What the Bridgerton Musical on TikTok means for the future of Musical Theater Writers.

Once can be a fluke.

Twice?  Well, some might not call it a trend just yet.

But I would. 

See, I have this super complicated algorithm I use to determine when something has crossed over.

It’s when three people OUTSIDE our industry email me to talk about it.

Ok, not so complicated.  But it definitely works.

 It happened with Spider-man, Hamilton, and most recently, Ratatouille.

And now, the emails have come pouring in, from people I haven’t spoken to in years, about Bridgerton The Musical.

 Let me catch you up.

1. Bridgerton debuts on Netflix.

2. Fans of the series, Abigail Barlow and Emily Bear, write a musical version of it and upload it to TikTok.

3. It blows up.  Attracts millions of views, and inspires choreography, costumes, and more.  (Oh and Netflix even gives it a thumbs up (when ten years ago they would have served it a cease and desist).

 4.  People start emailing me.

 So what does this mean?  And so quickly after Ratatouille (italicize) got an Actors Fund concert that raised $2mm, got this guy signed to CAA, and even got me to join TikTok.

It means that TikTok is the new place for musical theater writers to be discovered.  Period.

Pasek and Paul had YouTube, and it was crucial to their success, as they talked about here.

Jason Robert Brown had piano bars like eighty-eights, where I first saw Songs for a New World.

And now, everyone who dreams about writing for the theater . . . you have TikTok.


And, apparently, you have free rein to write whatever the @#$% you want.  Rights be damned (for now, anyway).


So many writers come to me saying, “I want to do a musical version of (INSERT TITLE OF SUPER VALUABLE INTELLECTUAL PROPERTY HERE) if only the creators could hear what I wrote!”


Now, they just may get a chance.  And it just may cause them to give YOU a chance.

 See, what’s happening now for musical theater has been happening for YEARS in other types of writing.


It’s called Fan Fiction.  Fans have been writing alternate versions of famous stories from Harry Potter to Twilight and yeah, even Phantom of the Opera, Dear Evan Hansen, and more.

And this is where writers have been improving their chops, and even getting discovered (Remember 50 Shades of Grey?  Born out of FanFic).

And the Bridgerton writers have now arrived on the scene, thanks to the musical version of FanFic.


And it just may be how you arrive as well.


So if you’re a writer . . . this week, write a 60-second clip of a musical inspired by ANYTHING and upload it to TikTok.

You just never know what’s going to happen.  And if it doesn’t get discovered, well, the exercise of writing that song would be the same type of exercise you would get if you were in a Masters program for writing musical . . . without costing you $40,000 a year.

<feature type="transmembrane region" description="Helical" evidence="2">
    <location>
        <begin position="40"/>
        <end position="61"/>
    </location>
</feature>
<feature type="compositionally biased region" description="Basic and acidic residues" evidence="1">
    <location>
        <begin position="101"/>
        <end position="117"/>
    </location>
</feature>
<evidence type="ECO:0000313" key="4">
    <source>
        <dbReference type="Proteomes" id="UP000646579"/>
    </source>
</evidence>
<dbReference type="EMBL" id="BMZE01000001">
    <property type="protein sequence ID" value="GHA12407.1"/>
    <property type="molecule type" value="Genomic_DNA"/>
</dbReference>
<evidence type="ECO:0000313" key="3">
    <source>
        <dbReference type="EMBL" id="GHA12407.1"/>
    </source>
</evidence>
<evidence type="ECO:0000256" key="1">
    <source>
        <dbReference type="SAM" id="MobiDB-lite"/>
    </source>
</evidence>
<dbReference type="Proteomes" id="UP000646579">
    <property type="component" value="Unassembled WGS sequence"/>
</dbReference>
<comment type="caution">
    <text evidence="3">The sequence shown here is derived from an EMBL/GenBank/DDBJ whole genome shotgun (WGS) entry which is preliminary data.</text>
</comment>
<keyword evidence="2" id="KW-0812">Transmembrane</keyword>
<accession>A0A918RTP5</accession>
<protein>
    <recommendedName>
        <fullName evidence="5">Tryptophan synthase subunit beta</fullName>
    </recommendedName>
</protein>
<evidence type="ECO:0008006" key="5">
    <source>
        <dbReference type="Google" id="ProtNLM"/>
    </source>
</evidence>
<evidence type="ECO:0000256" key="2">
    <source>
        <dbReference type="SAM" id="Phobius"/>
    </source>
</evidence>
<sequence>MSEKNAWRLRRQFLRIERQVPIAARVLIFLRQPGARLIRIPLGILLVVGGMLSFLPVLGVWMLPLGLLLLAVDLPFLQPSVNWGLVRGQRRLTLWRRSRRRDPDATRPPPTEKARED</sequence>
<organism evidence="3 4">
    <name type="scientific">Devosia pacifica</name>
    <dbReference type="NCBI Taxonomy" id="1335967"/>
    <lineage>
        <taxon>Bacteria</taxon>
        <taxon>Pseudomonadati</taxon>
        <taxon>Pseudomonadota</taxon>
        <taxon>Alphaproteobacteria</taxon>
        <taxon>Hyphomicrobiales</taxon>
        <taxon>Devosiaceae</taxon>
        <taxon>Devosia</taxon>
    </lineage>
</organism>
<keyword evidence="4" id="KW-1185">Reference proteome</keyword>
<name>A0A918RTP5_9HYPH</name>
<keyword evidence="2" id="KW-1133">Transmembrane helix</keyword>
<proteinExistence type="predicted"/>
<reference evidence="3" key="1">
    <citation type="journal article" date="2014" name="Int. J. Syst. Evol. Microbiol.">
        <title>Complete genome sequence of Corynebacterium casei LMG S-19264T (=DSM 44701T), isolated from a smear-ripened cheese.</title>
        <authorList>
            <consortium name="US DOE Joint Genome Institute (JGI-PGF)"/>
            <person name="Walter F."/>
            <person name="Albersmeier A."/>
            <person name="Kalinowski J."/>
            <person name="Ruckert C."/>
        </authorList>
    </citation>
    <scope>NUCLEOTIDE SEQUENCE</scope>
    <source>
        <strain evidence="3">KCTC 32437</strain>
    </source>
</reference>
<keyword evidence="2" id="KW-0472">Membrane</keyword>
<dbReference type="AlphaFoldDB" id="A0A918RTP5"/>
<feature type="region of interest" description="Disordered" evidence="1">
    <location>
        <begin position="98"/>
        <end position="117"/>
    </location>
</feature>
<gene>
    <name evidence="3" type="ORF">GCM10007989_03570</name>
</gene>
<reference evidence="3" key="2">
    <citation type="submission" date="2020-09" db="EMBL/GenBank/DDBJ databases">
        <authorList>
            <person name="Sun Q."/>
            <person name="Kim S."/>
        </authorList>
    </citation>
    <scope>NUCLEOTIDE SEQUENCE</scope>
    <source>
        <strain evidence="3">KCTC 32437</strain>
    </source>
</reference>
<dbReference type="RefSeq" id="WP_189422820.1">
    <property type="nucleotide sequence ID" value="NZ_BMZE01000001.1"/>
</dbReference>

(I’m struggling for a name for the musical version of FanFic. You got one?)

– – – – –

Every week, I give emerging writers a tip of the week on how they can improve their odds of getting seen by Producers.  It’s free with this.

My review of Ratatouille Musical on Broadway (well e-Broadway, that is.)

Have you ever read a New York Times review of a musical and wonder, “Wait a second – I’m three paragraphs into this review and I still don’t even know if he liked it or not!”

Critics have a skill . . . it’s like a fisherman who doesn’t try to land the marlin on the first bite . . . they drag you in . . . all slllllloooooowwww liiiiiikkkkke. And get you to read all the way to the bottom.

SPOILER ALERT: This is not a New York Times review.

So let me get the rat out of the bag right now.

My review of Ratatouille musical?

I liked it.

You can stop reading now, if you like. And if you want a more in-depth analysis of it, you can read the actual New York Times review here.

But yeah, I liked it. I couldn’t help but get the e-chills hearing Daniel Mertzlufft’s orchestrated version of Emily Jacobsen’s “Ode To Remy” (aka The TikTok heard ’round the world) sung by Titus Burgess.

I loved Andrew Barth Feldman, Kevin Chamberlain (who got in on this early), and can Adam Lambert please come back to Broadway now?

And kudos to the writers, Michael Breslin and Patrick Foley, for how fast they delivered something of this quality (with a score that was mostly pre-existing!) In a way, they wrote a jukebox musical . . . and they wrote it faaaaaast.

So yeah, I liked the show.

But I effin’ LOVED that it happened.

Seriously, Ratatouille should get the Nobel Peace Prize for musicals.

At a time when the theater is torn apart . . . because we can’t be together . . . leave it to the NEXT generation, Gen Z, to teach us to create something no matter what the circumstances.

Great leadership often comes from the young . . . because they aren’t trying to lead . . . they are just doing what they love and it’s impossible not to follow them. It’s why I jumped into the TikTok fray  . . . I wanted to be in their group.

While I give so much love and props to this group of creators, the next generation of theatermakers, I so respect Disney Theatricals under the leadership of Tom Schumacher, for letting it happen.

20 years ago? This would not have happened. No way. Too many lawyers. Too much corporate fear.

Today? You must learn to give the people what they want. And Disney did that . . . while simultaneously protecting its brand (the musical was only available for viewing twice) . . . and helping to raise $1mm for The Actors Fund.

So yes, I liked the performances, the choreography, the costumes even . . .

But I loved what Ratatouille represents . . . the future.

And I predict that review will be a rave.